Wednesday, March 02, 2005

Government breach FOIA on ID cards?

Spy Blog is reporting that the UK government are technically now in breach of the new freedom of information act regulations, as they admit they have not complied with Spy Blog's request for "meeting diaries, agenda etc. of the Identity Cards Programme Team"

Open Access News says Stealth copyright impeding research in psychology

Slashdot on the MGM v Grokster briefs:

"MGM v. Grokster: Here's Why P2P is Valuable
The Courts
The Internet
Posted by jamie on Wednesday March 02, @11:55AM
from the spelling-it-out dept.
Briefs defending Grokster's right to exist were filed yesterday in MGM v. Grokster, from Intel, Creative Commons [PDF], and many others. Among them, 17 computer science professors laid out the case for P2P, beginning with principles: "First, the United States' description of the Internet's design is wrong. P2P networks are not new developments in network design, but rather the design on which the Internet itself is based.""

Moglen on same:

"At the heart of Petitioners’ argument is an arrogant and unreasonable claim—even if made to the legislature empowered to determine such a general issue of social policy—that the Internet must be designed for the convenience of their business model, and to the extent that its design reflects other concerns, the Internet should be illegal.

Petitioners’ view of what constitutes the foundation of copyright law in the digital age is as notable for its carefully-assumed air of technical naivete as for the audacity with which it identifies their financial interest with the purpose of the entire legal regime.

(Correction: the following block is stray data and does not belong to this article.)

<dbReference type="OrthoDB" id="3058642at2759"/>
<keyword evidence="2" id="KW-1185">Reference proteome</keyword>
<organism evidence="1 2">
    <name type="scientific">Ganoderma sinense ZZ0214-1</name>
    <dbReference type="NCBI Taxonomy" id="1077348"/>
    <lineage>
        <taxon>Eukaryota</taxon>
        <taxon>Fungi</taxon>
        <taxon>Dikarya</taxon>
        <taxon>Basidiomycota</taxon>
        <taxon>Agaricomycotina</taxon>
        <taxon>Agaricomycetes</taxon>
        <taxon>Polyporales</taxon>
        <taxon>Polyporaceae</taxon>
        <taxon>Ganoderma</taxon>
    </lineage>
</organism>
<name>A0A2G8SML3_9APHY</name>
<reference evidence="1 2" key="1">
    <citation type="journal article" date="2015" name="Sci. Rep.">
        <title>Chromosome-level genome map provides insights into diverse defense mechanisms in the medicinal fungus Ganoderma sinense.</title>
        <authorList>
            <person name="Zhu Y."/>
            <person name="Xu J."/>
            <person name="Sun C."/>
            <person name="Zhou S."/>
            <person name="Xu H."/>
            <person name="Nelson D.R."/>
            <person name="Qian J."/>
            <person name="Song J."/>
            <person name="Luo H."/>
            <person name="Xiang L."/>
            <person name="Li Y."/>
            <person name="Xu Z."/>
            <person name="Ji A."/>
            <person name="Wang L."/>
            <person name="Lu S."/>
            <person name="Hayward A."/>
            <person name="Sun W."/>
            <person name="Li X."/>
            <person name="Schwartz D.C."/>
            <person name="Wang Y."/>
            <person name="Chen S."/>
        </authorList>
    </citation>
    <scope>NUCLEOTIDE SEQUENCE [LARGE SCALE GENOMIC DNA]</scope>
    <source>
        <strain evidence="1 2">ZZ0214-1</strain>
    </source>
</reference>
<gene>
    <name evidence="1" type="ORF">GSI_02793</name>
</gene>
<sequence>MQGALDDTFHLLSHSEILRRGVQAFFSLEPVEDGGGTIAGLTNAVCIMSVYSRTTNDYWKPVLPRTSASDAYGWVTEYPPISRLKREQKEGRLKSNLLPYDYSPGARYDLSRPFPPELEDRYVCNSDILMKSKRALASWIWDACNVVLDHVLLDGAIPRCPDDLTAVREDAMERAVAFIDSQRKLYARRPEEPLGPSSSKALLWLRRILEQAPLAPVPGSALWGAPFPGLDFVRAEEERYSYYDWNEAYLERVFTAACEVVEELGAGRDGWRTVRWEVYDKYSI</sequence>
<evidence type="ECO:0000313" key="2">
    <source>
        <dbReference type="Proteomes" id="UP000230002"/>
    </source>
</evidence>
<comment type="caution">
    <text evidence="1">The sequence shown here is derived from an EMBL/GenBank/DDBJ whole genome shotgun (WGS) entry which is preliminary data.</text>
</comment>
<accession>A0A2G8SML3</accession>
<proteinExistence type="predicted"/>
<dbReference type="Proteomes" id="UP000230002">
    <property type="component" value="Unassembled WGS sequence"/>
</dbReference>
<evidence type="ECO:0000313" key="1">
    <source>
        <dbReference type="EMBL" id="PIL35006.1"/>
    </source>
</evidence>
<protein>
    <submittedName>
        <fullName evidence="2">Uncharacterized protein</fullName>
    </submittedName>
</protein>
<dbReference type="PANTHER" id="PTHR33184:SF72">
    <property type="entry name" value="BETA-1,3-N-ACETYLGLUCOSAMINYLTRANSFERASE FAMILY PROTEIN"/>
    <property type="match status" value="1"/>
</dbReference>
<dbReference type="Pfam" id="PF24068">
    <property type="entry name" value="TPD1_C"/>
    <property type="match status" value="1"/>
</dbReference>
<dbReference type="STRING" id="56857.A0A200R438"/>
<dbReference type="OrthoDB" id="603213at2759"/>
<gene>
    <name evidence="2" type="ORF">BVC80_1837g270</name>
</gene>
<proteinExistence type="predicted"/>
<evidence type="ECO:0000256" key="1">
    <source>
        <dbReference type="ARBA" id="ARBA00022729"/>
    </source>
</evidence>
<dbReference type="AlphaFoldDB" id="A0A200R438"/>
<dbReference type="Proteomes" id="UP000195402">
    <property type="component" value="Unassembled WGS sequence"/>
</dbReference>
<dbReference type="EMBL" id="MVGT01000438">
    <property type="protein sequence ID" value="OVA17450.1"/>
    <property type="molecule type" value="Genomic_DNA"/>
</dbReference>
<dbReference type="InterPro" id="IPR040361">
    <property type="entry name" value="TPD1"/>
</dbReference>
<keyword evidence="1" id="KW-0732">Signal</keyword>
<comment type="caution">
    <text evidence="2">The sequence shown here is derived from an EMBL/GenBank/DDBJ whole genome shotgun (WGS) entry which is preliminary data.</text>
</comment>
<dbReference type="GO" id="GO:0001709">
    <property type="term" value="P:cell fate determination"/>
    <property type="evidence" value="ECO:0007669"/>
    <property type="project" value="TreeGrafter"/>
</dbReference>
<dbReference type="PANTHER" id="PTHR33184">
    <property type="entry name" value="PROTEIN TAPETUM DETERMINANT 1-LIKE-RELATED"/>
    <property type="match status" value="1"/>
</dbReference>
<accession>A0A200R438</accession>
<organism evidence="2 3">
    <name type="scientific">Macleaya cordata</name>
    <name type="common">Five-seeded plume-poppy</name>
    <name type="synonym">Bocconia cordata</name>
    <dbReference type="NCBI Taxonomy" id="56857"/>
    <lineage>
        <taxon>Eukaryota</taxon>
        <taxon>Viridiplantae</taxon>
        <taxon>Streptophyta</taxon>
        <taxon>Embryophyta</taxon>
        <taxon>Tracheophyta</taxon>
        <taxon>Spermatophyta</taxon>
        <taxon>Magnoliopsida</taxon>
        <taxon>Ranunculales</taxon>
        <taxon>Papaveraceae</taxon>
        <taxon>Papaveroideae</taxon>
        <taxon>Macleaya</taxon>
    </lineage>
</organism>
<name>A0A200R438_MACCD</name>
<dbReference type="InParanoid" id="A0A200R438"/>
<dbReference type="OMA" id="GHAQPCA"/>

Despite petitioners’ apocalyptic rhetoric, this case follows a familiar pattern in the history of copyright: incumbent rights-holders have often objected to new technologies of distribution that force innovation on the understandably reluctant monopolist.

[Petitioners] have no statutory bases for their claims, and are arguing here, as they argued below, that they don’t need any. As though this degree of overreaching were insufficient evidence of their mettle, petitioners go on to identify as the technical features of respondents’ computer networking software that establish their entitlement to relief those features that are shared by the whole recent generation of Internet protocols, embodying the future of network design. In the teeth of this Court’s clear statements extending back almost a century, without the slightest statutory justification, petitioners claimed below that they had a right to veto the technological design that organizes the majority of contemporary traffic on the global Internet. Not surprisingly, they lost, and now resume their blustering before this Court. In referring to this as a very important case, petitioners characteristically mistake selfimportance for the real thing."

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